If you’re working on revising or creating new writing assignments, turn to Soultry Sisters, a North County-based empowerment collective for women of color. During their Juneteenth UBSC presentation, the Soultry Sisters presented creative writing as a method of healing soul care to embrace, embody, and empower. Featuring the poetry of Langston Hughes and Maya Angelou, the Soultry Sisters’ workbook leads our students–and ourselves–through self-caring reading and writing process. 

****Note that the last two pages of the workbook indexes community resources such as Black-owned businesses, educational organizations, and healers. How might you work these community partners into a Service Learning project? Or a reflective writing assignment that centers students’ self-care? Or just as an extension of the MCC family that takes care of our students?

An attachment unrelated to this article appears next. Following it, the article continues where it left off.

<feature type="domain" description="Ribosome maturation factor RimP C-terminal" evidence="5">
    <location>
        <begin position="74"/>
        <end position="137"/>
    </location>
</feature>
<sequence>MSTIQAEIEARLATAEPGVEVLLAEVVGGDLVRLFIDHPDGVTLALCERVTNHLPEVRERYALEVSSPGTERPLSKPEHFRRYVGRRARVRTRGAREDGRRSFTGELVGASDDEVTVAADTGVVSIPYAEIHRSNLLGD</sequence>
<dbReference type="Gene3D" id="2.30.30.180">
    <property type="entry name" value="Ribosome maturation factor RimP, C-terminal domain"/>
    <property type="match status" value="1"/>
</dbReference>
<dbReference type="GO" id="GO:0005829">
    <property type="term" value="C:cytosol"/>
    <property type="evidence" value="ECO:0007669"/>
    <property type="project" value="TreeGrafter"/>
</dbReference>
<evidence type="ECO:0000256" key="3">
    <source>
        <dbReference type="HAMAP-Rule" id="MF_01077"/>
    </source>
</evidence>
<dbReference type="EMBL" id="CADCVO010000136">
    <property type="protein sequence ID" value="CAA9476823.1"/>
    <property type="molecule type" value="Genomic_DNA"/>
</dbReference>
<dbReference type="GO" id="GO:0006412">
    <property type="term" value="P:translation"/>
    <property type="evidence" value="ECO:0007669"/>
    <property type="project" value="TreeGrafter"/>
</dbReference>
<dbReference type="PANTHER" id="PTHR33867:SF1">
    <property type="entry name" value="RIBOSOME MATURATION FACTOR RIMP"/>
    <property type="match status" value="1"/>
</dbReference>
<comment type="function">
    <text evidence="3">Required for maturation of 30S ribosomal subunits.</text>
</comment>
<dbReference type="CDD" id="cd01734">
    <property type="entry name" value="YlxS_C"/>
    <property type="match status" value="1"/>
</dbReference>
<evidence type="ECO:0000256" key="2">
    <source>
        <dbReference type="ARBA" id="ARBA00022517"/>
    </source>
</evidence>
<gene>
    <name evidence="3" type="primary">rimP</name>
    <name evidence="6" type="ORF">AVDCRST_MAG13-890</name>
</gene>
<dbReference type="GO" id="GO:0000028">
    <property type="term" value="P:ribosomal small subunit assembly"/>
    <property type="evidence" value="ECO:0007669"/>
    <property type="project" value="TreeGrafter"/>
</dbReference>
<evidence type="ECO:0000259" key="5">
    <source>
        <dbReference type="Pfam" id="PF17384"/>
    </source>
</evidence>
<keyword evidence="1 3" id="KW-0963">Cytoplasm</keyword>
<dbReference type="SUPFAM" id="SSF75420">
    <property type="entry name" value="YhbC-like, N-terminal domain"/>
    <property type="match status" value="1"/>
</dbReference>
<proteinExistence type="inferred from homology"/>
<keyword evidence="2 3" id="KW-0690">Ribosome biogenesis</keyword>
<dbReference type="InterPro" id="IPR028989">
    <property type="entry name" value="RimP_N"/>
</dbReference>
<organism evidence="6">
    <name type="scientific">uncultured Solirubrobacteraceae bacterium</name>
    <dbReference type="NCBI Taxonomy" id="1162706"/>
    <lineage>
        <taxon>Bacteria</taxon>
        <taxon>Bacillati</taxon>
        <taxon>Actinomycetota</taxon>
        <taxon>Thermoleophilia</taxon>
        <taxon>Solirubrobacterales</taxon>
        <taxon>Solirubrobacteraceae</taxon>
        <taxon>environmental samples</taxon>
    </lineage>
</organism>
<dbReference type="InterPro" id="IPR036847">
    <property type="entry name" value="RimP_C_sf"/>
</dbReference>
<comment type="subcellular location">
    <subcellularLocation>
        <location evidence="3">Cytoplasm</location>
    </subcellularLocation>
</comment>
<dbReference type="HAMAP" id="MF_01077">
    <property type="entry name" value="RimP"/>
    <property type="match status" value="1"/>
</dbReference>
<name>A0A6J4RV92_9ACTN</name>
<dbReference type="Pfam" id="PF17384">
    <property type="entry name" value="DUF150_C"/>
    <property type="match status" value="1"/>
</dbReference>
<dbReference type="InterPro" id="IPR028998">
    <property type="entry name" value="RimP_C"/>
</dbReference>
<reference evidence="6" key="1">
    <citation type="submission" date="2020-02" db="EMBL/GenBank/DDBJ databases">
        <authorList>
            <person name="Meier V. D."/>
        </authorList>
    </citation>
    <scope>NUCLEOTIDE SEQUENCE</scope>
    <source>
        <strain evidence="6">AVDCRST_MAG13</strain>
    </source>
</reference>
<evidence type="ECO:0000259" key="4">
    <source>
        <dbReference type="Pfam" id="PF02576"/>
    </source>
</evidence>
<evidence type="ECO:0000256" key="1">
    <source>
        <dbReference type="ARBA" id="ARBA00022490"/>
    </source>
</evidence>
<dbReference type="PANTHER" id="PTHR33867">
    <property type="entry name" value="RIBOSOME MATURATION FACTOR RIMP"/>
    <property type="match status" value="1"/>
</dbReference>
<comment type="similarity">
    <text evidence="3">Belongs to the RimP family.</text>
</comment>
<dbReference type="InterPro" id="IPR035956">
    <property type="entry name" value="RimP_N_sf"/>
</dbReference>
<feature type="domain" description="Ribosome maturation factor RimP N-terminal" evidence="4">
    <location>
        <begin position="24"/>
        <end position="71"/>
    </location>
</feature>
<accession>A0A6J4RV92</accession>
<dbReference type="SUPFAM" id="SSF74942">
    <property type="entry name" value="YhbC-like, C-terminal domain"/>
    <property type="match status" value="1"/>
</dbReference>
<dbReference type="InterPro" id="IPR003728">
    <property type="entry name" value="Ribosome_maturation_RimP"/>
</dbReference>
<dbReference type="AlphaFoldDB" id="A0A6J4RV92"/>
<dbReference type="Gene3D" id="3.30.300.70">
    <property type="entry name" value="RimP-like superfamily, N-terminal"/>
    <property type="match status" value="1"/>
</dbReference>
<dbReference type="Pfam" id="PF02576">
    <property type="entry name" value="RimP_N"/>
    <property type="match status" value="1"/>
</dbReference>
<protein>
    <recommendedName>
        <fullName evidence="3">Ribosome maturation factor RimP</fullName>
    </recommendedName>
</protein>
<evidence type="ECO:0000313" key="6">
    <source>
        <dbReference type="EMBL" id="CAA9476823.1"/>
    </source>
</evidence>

Finally, one of the OTC panels briefly mentioned the Open Pedagogy Notebook. Click on “Examples” for great–you guessed it–examples of every aspect of an open classroom, from student-generated syllabi to activist zines, the latter of which I have witnessed to be beautifully, powerfully incorporated into curriculum by our fearless leader Maria Figueroa. 

Until next time, enjoy a safe and healthy summer with your loved ones!

Your interim Technology Coordinator,

Jade Hidle

Culturally Relevant Group Discussions with Google Docs and Zoom Breakout Rooms

Colleagues,